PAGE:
Silent Epidemics: Urinary Incontinence and Genital Prolapse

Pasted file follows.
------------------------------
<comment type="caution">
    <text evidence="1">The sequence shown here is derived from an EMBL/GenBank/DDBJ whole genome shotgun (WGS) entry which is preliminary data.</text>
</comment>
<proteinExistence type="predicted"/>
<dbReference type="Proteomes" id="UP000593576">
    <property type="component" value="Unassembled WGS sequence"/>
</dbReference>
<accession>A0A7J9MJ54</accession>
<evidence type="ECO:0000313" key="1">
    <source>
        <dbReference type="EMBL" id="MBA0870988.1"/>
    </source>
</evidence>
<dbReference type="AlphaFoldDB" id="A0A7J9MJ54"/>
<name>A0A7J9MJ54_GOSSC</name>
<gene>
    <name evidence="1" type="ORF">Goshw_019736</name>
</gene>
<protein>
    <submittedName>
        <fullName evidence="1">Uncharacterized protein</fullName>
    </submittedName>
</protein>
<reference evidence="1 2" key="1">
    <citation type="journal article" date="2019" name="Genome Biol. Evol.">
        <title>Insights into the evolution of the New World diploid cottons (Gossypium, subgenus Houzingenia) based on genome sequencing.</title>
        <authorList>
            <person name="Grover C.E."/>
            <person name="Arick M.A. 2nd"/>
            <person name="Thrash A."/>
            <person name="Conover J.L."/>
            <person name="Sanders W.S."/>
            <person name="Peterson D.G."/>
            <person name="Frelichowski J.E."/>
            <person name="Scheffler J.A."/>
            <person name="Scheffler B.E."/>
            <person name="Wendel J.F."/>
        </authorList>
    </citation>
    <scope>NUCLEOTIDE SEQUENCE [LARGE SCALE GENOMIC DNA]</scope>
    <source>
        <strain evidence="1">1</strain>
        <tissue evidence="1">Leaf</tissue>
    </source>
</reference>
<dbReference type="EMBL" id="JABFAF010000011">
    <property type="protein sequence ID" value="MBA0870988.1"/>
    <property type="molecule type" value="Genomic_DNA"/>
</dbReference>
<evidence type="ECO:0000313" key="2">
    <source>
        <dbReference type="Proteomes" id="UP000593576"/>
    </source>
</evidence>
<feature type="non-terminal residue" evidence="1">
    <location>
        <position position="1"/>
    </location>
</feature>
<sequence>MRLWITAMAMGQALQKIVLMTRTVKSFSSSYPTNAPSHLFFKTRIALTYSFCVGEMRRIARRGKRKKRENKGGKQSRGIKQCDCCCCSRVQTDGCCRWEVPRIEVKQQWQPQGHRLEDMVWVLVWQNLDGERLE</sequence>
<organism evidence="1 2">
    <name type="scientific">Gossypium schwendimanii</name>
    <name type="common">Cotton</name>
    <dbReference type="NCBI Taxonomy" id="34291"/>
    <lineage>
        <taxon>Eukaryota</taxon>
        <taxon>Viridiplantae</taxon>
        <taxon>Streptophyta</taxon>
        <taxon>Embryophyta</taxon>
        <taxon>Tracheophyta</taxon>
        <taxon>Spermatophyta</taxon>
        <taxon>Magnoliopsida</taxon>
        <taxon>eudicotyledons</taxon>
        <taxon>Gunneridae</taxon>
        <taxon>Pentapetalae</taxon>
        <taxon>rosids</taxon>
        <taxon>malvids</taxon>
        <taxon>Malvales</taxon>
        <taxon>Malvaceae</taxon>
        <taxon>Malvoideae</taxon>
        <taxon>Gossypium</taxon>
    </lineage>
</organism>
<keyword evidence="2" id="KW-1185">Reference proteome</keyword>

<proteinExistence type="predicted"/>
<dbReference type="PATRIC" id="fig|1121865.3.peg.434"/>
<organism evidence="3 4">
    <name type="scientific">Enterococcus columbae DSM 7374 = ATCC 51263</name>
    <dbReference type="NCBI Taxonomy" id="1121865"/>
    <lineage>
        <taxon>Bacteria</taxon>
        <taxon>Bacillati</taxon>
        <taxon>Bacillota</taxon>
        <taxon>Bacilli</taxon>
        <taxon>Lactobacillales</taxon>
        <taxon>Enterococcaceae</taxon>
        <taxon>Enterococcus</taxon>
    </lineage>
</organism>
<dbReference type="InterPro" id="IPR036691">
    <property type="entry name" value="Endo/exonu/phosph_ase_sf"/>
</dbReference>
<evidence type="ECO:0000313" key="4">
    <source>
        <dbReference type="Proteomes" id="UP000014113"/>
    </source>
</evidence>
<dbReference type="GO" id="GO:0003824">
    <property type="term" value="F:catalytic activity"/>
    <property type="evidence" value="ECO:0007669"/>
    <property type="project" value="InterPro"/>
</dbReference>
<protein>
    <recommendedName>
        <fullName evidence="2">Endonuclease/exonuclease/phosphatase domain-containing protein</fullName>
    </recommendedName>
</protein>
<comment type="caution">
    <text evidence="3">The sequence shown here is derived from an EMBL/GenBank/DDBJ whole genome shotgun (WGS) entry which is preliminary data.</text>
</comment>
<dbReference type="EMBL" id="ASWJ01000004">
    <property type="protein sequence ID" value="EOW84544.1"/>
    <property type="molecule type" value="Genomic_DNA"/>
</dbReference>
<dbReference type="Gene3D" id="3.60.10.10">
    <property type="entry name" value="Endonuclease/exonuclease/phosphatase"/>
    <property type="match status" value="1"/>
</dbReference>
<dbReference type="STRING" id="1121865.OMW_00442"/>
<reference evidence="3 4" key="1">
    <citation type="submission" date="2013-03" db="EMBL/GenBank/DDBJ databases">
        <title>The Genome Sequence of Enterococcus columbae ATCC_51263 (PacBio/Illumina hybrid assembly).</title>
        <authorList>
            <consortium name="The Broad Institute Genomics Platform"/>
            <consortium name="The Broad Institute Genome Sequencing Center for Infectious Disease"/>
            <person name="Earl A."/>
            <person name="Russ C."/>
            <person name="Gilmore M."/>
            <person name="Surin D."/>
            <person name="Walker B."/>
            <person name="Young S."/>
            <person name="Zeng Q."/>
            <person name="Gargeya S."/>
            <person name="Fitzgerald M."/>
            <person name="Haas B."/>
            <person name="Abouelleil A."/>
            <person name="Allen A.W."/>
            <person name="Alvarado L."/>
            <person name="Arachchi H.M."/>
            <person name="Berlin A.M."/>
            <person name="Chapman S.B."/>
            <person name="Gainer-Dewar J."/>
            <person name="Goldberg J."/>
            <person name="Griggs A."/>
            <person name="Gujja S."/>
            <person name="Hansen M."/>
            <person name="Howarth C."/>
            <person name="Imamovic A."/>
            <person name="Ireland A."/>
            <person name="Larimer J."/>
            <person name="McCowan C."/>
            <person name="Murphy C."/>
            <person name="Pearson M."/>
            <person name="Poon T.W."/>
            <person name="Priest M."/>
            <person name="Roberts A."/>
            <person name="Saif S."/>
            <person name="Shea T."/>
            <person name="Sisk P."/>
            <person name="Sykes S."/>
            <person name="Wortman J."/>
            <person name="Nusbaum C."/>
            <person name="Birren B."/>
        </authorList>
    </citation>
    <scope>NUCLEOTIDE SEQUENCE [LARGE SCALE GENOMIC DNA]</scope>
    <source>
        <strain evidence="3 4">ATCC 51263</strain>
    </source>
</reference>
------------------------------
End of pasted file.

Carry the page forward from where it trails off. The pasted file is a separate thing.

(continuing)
27.6% of all women, i.e. 1 billion women, suffer from urinary incontinence (IPFD, 2007). Genital prolapse occurs when the pelvic organs fall from their normal position into or through the vagina, causing discomfort, pain and discharge, which may also coexist with incontinence. 9.3% of all women, i.e. 316 million women, suffer from genital prolapse (Vos, 2012). Despite the high prevalence, current solutions are unhelpful: Surgery to address urinary incontinence cannot be carried out while a woman is still in her pregnancies period - only 70% of women who can and are willing to be operated on are successful; expensive absorbent pads/garments can cause skin irritation/breakdown/infection and are not covered by insurers since they are personal hygiene products; drugs are overused with side effects; and different shapes/sizes pessary devices are used but are unhelpful, requiring time/effort to insert/fit into the vagina and the repeated assistance of a doctor, causing the woman embarrassment and more expenses.